U.S. Government supports virtual media training for Central Asian journalists
8 months ago Web Desk 0
Due to the COVID-19 pandemic, the in-person portion of the exchange has been postponed, but participants were reportedly still able to connect virtually to prepare for the U.S.-based residency and to discuss best practices in covering the COVID-19 pandemic.
The virtual program featured speakers from Texas State University, the University of Texas at Austin, the University of Texas at San Antonio, and local media representatives from the surrounding Austin area. Speakers discussed topics surrounding the COVID-19 pandemic, such as reporting while social distancing, reporting on a public health emergency, and reporting on disinformation. Participants finished this program having published journalistic pieces on the COVID-19 pandemic and presented reports covering the pandemic’s impact on media in their country and region.
“Now more than ever, it is important to keep and build international relationships. This virtual intensive program not only builds a regional network of independent journalists across Central Asia at this critical time for news media but this partnership will strengthen ties between Central Asian journalists and local U.S. media outlets,” said Robin J. Lerner, J.D., TIEC’s president and CEO.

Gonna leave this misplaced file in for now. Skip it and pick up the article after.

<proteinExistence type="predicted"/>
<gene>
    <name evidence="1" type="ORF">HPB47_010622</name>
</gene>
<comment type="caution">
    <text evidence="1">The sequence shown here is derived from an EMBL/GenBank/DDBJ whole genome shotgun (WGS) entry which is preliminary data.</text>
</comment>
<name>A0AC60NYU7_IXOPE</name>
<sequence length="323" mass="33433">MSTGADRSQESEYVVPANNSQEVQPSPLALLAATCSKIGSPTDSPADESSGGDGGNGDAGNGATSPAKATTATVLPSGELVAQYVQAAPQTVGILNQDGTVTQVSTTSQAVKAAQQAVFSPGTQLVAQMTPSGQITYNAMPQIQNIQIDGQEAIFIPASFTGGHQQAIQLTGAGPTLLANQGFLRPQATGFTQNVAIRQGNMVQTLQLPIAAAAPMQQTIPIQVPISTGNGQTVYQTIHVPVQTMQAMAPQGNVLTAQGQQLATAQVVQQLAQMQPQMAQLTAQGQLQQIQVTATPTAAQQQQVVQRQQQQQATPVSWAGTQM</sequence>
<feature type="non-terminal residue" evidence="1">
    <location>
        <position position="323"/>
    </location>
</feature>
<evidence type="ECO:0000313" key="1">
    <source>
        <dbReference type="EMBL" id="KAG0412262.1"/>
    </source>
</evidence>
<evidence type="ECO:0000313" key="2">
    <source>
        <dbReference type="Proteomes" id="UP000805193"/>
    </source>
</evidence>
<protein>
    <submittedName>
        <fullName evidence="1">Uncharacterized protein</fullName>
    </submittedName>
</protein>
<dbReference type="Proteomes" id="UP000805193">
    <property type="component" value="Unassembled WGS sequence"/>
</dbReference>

“Meridian is thrilled to welcome new and returning participants from the U.S. State Department’s Central Asian Journalist-In-Residence program,” said Meridian President and CEO, Ambassador Stuart Holliday. “We believe building and maintaining international relationships is imperative as we navigate this moment in history, and journalists are an invaluable part of that navigation.”
The Central Asian Media Exchange Program supports independent journalism in Central Asia through study tours, reporting tours, an intensive training program for young journalists at the American University of Central Asia in Bishkek, and this residency program. Since the 3-year project began in 2018, 113 journalists from Central Asia have participated in these exchange programs, raising their ability to detect disinformation and report accurately on important events affecting society. Additionally, the U.S. government supports independent media through grants to local NGOs and a five-year $15 million Central Asian Media Program implemented by Internews in Tajikistan, Uzbekistan, and Kazakhstan.
Source: Asia Plus